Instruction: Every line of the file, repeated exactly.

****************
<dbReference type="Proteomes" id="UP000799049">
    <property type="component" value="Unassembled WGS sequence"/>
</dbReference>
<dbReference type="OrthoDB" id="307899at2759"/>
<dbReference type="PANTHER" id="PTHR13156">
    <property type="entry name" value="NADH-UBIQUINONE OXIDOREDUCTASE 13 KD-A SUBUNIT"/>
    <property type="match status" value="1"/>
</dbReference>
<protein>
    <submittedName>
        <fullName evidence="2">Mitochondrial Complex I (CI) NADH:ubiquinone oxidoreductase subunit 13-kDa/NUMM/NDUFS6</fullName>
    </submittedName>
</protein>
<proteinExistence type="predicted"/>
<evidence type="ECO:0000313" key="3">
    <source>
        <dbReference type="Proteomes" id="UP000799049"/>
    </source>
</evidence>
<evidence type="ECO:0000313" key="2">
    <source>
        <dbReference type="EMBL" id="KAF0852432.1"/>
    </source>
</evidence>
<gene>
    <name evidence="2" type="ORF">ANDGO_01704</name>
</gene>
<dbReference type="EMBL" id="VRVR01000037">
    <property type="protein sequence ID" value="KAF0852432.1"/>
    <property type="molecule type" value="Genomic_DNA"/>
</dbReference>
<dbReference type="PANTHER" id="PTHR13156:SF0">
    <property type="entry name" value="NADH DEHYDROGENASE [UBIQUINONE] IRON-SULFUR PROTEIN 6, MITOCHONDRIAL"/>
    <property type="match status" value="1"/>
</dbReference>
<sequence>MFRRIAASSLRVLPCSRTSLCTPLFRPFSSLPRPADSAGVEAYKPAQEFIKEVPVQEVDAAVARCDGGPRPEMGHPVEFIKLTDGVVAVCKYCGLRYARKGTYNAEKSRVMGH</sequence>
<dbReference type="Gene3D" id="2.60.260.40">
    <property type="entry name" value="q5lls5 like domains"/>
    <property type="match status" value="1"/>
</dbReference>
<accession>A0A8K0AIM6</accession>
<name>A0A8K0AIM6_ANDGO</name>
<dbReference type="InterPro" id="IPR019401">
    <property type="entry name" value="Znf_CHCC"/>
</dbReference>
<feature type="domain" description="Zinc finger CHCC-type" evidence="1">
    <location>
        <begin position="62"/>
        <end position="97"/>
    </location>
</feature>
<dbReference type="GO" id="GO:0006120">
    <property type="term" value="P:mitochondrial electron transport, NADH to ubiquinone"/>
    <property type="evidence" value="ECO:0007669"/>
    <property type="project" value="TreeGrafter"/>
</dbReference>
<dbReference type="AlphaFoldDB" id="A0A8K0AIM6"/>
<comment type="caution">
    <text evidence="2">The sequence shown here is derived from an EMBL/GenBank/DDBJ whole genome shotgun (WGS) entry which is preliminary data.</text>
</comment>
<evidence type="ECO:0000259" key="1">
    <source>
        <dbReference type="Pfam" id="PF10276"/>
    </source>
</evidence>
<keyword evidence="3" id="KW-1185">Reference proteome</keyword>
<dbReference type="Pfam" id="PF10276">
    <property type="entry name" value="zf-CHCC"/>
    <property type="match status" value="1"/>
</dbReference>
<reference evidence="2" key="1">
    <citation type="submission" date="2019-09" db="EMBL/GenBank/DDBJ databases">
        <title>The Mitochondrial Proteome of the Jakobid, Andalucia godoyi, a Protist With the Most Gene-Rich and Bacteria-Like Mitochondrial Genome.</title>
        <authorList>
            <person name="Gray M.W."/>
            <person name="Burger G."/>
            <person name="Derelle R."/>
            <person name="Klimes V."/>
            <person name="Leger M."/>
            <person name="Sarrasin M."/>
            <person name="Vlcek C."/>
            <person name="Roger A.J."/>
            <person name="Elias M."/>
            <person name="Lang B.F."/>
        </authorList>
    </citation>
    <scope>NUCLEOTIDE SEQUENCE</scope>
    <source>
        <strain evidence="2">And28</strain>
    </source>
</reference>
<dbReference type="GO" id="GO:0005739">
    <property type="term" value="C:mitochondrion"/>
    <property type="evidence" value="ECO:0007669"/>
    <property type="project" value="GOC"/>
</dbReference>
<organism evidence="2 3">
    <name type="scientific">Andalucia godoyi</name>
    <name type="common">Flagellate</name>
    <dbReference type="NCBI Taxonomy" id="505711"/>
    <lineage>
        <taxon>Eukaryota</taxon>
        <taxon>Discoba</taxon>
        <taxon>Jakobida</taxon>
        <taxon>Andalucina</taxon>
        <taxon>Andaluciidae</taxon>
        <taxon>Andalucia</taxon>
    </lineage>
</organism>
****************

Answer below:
<dbReference type="Proteomes" id="UP000799049">
    <property type="component" value="Unassembled WGS sequence"/>
</dbReference>
<dbReference type="OrthoDB" id="307899at2759"/>
<dbReference type="PANTHER" id="PTHR13156">
    <property type="entry name" value="NADH-UBIQUINONE OXIDOREDUCTASE 13 KD-A SUBUNIT"/>
    <property type="match status" value="1"/>
</dbReference>
<protein>
    <submittedName>
        <fullName evidence="2">Mitochondrial Complex I (CI) NADH:ubiquinone oxidoreductase subunit 13-kDa/NUMM/NDUFS6</fullName>
    </submittedName>
</protein>
<proteinExistence type="predicted"/>
<evidence type="ECO:0000313" key="3">
    <source>
        <dbReference type="Proteomes" id="UP000799049"/>
    </source>
</evidence>
<evidence type="ECO:0000313" key="2">
    <source>
        <dbReference type="EMBL" id="KAF0852432.1"/>
    </source>
</evidence>
<gene>
    <name evidence="2" type="ORF">ANDGO_01704</name>
</gene>
<dbReference type="EMBL" id="VRVR01000037">
    <property type="protein sequence ID" value="KAF0852432.1"/>
    <property type="molecule type" value="Genomic_DNA"/>
</dbReference>
<dbReference type="PANTHER" id="PTHR13156:SF0">
    <property type="entry name" value="NADH DEHYDROGENASE [UBIQUINONE] IRON-SULFUR PROTEIN 6, MITOCHONDRIAL"/>
    <property type="match status" value="1"/>
</dbReference>
<sequence>MFRRIAASSLRVLPCSRTSLCTPLFRPFSSLPRPADSAGVEAYKPAQEFIKEVPVQEVDAAVARCDGGPRPEMGHPVEFIKLTDGVVAVCKYCGLRYARKGTYNAEKSRVMGH</sequence>
<dbReference type="Gene3D" id="2.60.260.40">
    <property type="entry name" value="q5lls5 like domains"/>
    <property type="match status" value="1"/>
</dbReference>
<accession>A0A8K0AIM6</accession>
<name>A0A8K0AIM6_ANDGO</name>
<dbReference type="InterPro" id="IPR019401">
    <property type="entry name" value="Znf_CHCC"/>
</dbReference>
<feature type="domain" description="Zinc finger CHCC-type" evidence="1">
    <location>
        <begin position="62"/>
        <end position="97"/>
    </location>
</feature>
<dbReference type="GO" id="GO:0006120">
    <property type="term" value="P:mitochondrial electron transport, NADH to ubiquinone"/>
    <property type="evidence" value="ECO:0007669"/>
    <property type="project" value="TreeGrafter"/>
</dbReference>
<dbReference type="AlphaFoldDB" id="A0A8K0AIM6"/>
<comment type="caution">
    <text evidence="2">The sequence shown here is derived from an EMBL/GenBank/DDBJ whole genome shotgun (WGS) entry which is preliminary data.</text>
</comment>
<evidence type="ECO:0000259" key="1">
    <source>
        <dbReference type="Pfam" id="PF10276"/>
    </source>
</evidence>
<keyword evidence="3" id="KW-1185">Reference proteome</keyword>
<dbReference type="Pfam" id="PF10276">
    <property type="entry name" value="zf-CHCC"/>
    <property type="match status" value="1"/>
</dbReference>
<reference evidence="2" key="1">
    <citation type="submission" date="2019-09" db="EMBL/GenBank/DDBJ databases">
        <title>The Mitochondrial Proteome of the Jakobid, Andalucia godoyi, a Protist With the Most Gene-Rich and Bacteria-Like Mitochondrial Genome.</title>
        <authorList>
            <person name="Gray M.W."/>
            <person name="Burger G."/>
            <person name="Derelle R."/>
            <person name="Klimes V."/>
            <person name="Leger M."/>
            <person name="Sarrasin M."/>
            <person name="Vlcek C."/>
            <person name="Roger A.J."/>
            <person name="Elias M."/>
            <person name="Lang B.F."/>
        </authorList>
    </citation>
    <scope>NUCLEOTIDE SEQUENCE</scope>
    <source>
        <strain evidence="2">And28</strain>
    </source>
</reference>
<dbReference type="GO" id="GO:0005739">
    <property type="term" value="C:mitochondrion"/>
    <property type="evidence" value="ECO:0007669"/>
    <property type="project" value="GOC"/>
</dbReference>
<organism evidence="2 3">
    <name type="scientific">Andalucia godoyi</name>
    <name type="common">Flagellate</name>
    <dbReference type="NCBI Taxonomy" id="505711"/>
    <lineage>
        <taxon>Eukaryota</taxon>
        <taxon>Discoba</taxon>
        <taxon>Jakobida</taxon>
        <taxon>Andalucina</taxon>
        <taxon>Andaluciidae</taxon>
        <taxon>Andalucia</taxon>
    </lineage>
</organism>